This leads to another all too common question, “How long will it take me to learn to play the piano?” I cringe and am flustered when asked this question and am trying to analyze why. When I am faced with this inquiry I usually come up with my pat answer, “Everyone is different, it depends” and this is true.
Upon reflection, I now realize that not one child has ever asked me that, it is always an adult. Adults have two concerns that children don’t when signing up for lessons and those concerns are number one, the cost and number two, the ever pressing idea of Father Time. They are acutely aware that their time on earth is oh, so limited. Children’s lessons are paid for and they have no pressing sense of time limits in their lives.
The cost concern is understandable and more reason to put a great effort in to practicing and learning. Other than cost, I think it is a matter of lack patience and understanding about what they are about to embark on. If I flippantly say one year then it completely discounts all of the years I have had being trained in the field of music. Even worse, if that student does not progress enough in that year they will be discouraged. Music is a craft, an art and a discipline that cannot even be completely learned in a lifetime, there is so much literature to study!
Beyond all of this, some students are tone deaf, they can’t tell if they have made a mistake and yes, I have had one student with this problem.
I have a student now who I think might have photographic memory and she learns very quickly. Nurture versus Nature tells us that some of a person’s ability is gifted to them at birth and some of talent is because of upbringing.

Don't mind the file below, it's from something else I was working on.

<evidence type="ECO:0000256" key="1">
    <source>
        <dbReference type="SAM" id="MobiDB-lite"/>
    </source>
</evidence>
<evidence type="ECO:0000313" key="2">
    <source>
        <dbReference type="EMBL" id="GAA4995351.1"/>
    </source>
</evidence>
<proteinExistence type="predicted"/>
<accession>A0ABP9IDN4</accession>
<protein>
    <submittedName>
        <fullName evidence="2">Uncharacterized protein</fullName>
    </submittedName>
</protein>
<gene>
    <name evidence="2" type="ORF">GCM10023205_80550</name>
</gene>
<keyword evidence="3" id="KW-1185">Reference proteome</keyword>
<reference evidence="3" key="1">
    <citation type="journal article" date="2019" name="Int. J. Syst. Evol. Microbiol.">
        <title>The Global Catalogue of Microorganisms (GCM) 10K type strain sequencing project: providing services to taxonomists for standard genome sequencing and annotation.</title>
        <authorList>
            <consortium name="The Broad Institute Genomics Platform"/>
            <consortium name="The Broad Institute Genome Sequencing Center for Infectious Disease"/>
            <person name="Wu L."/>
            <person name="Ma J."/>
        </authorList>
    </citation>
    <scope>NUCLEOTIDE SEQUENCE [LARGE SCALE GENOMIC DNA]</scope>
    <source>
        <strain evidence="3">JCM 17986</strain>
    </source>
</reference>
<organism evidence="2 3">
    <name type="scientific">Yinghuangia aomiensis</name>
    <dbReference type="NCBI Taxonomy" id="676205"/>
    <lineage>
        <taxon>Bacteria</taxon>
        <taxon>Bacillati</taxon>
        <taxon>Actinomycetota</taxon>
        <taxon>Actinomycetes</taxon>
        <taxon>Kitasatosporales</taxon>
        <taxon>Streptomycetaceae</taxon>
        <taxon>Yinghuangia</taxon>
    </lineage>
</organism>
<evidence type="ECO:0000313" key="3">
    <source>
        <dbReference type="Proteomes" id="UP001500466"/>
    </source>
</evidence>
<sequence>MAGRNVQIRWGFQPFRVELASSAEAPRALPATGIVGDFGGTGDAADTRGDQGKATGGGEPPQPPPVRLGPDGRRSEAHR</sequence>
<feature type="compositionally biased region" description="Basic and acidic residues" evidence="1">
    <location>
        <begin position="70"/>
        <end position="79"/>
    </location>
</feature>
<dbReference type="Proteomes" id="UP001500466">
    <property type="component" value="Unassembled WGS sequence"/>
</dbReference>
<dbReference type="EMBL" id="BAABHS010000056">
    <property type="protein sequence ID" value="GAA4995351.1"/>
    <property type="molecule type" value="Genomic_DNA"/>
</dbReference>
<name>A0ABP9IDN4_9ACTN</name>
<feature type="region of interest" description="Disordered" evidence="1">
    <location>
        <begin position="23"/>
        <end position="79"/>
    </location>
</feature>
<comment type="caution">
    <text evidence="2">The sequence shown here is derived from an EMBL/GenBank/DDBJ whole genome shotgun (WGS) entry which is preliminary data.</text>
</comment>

So, general rule is practice 30 minutes a day, if you do less you won’t have great results and if you do more you generally will progress more quickly. Performance majors in college are expected to practice at least 3 to 4 hours a day to be able to meet their goals.
As an undergraduate, I tried to practice 8 hours a day. As a graduate student at Bradley University in Peoria, Illinois, I once did a marathon practice of 11 hours in day. I was preparing for an audition and needless to say, I injured myself, having a trigger finger injury to my pinkie and could not practice for about 6 weeks. I had to wear a splint and I think there may have been a small part of me that felt it was a “badge of honor” for a pianist, but I know better. We, as pianists, want to avoid injury at all cost and I will talk about technique in a bit.
Along with the question of “How long will it take to learn to play the piano?” is “At what age can you start piano lessons?”. What is the youngest age a person can start piano lessons? Another time related question which deserves some attention here. I started accordion at 4, and yes, there are small accordions made for children. The youngest I have had success with at the piano is 3. That being said, I have had 4 year olds who couldn’t read a word, didn’t know left and right and I have had 4 years old that were reading books and listening to classical music in the car.
I also am trained as a Suzuki teacher and if you follow the teachings of Dr. Suzuki you may have read “Ability Development from Age Zero”. His idea is that children learn language skills at a very young age and music is, after all, a language of sorts. Having your child listen in utero is one of his teachings. Training a child’s ear from age zero.
To quote Dr. Suzuki, “the fate of the child is in the hands of his parents”. In other words, a child might have innate tendencies toward music ability but unless it is nurtured by the parents, it is wasted, undeveloped. Parental guidance is of the utmost importance and can benefit a child greatly unless it is a “Tiger Mom”or a “Helicopter Mom” approach. It is important not to create a child who resents music for a lifetime. You want your child to love making music and benefit from it or have others benefit from listening to them play.
In summation, time is tricky, there is no quick, shortcut to learning an instrument. It is better to start young and stay with it but it is never too late to learn. Stay far away from any “shortcuts” you see for learning the piano. Usually they are teaching you chord symbols and playing lead sheet music which, guess what, you will still have to learn to read music and there will be no one watching your technique and listening to your timing.
This is a good place to take a break…..be back soon and please leave comments!